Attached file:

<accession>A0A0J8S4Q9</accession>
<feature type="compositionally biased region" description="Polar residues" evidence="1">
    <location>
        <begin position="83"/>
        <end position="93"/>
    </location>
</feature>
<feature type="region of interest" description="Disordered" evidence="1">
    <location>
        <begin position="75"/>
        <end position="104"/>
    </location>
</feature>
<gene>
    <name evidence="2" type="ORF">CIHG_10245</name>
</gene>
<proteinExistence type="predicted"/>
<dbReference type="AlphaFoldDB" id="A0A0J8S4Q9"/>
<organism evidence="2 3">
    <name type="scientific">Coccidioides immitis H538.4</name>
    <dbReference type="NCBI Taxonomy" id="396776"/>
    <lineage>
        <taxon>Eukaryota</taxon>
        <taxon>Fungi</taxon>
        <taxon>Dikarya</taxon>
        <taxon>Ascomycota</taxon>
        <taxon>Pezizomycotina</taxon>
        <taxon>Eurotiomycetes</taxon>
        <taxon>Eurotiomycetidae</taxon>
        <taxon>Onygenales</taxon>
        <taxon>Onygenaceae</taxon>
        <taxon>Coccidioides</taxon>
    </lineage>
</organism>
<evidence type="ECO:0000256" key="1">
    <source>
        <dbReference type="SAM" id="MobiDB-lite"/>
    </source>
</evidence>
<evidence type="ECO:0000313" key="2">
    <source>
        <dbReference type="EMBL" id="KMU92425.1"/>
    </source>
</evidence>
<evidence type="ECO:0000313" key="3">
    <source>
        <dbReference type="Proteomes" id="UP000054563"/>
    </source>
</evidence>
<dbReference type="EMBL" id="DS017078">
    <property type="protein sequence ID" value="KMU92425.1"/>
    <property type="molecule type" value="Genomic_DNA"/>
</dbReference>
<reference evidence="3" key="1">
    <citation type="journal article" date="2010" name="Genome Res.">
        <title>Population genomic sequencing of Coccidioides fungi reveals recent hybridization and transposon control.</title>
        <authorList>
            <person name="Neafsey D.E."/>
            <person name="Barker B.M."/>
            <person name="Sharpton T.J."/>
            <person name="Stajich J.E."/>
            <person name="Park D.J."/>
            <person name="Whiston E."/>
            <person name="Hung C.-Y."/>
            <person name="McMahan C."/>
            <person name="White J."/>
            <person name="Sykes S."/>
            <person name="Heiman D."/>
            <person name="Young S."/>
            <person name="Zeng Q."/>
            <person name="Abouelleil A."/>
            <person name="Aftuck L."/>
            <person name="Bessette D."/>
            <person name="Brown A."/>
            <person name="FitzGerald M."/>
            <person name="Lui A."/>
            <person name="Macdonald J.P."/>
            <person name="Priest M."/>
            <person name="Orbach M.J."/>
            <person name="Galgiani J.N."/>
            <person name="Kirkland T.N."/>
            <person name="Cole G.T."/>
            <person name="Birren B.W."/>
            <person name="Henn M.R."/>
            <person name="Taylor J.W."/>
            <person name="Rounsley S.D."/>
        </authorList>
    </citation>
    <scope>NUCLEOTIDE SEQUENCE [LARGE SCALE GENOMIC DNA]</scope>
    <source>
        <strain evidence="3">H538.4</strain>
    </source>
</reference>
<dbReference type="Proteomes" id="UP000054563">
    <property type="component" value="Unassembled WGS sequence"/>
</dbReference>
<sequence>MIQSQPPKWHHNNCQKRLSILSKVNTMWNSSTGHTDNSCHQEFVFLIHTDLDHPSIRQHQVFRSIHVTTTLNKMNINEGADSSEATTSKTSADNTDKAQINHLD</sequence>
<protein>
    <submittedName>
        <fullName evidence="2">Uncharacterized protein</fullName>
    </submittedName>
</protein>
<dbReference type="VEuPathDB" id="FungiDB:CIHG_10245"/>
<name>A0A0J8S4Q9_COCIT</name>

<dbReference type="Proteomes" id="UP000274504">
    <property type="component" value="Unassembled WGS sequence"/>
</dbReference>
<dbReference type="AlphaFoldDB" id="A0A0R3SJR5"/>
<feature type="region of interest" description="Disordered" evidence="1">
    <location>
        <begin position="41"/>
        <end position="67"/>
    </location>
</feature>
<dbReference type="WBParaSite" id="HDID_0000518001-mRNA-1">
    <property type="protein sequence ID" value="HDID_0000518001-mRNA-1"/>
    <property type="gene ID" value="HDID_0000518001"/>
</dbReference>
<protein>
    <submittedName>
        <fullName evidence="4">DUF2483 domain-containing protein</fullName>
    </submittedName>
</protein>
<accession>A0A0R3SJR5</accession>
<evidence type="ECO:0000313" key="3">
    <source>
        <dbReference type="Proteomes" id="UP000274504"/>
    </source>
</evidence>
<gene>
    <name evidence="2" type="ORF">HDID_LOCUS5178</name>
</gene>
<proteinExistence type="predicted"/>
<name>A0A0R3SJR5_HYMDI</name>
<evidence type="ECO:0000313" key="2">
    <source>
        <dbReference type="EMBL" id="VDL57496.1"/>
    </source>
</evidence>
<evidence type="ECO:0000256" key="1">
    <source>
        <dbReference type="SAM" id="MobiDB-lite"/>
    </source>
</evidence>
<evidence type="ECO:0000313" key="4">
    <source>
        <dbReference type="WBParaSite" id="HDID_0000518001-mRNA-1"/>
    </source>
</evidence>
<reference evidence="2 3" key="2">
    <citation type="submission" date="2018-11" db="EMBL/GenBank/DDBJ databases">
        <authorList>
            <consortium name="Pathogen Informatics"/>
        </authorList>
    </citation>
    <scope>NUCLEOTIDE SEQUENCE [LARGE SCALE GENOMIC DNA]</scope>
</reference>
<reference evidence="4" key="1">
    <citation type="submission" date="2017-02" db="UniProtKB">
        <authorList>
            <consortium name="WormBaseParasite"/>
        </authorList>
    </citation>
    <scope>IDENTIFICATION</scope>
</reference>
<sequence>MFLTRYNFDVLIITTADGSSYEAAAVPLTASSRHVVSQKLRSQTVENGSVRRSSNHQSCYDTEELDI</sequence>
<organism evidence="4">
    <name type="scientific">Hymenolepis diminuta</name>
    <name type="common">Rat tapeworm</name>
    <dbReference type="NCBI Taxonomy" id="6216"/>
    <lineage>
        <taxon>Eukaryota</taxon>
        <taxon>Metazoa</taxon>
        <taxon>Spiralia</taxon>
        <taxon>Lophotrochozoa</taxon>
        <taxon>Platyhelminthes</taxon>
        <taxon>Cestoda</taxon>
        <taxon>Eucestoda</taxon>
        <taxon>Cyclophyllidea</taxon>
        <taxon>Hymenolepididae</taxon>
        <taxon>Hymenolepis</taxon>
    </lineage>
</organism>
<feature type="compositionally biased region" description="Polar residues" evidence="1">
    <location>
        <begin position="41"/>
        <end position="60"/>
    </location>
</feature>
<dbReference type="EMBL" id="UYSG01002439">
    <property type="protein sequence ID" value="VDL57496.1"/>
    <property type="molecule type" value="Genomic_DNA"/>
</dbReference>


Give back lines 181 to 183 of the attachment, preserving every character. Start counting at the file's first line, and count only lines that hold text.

        <taxon>Hymenolepis</taxon>
    </lineage>
</organism>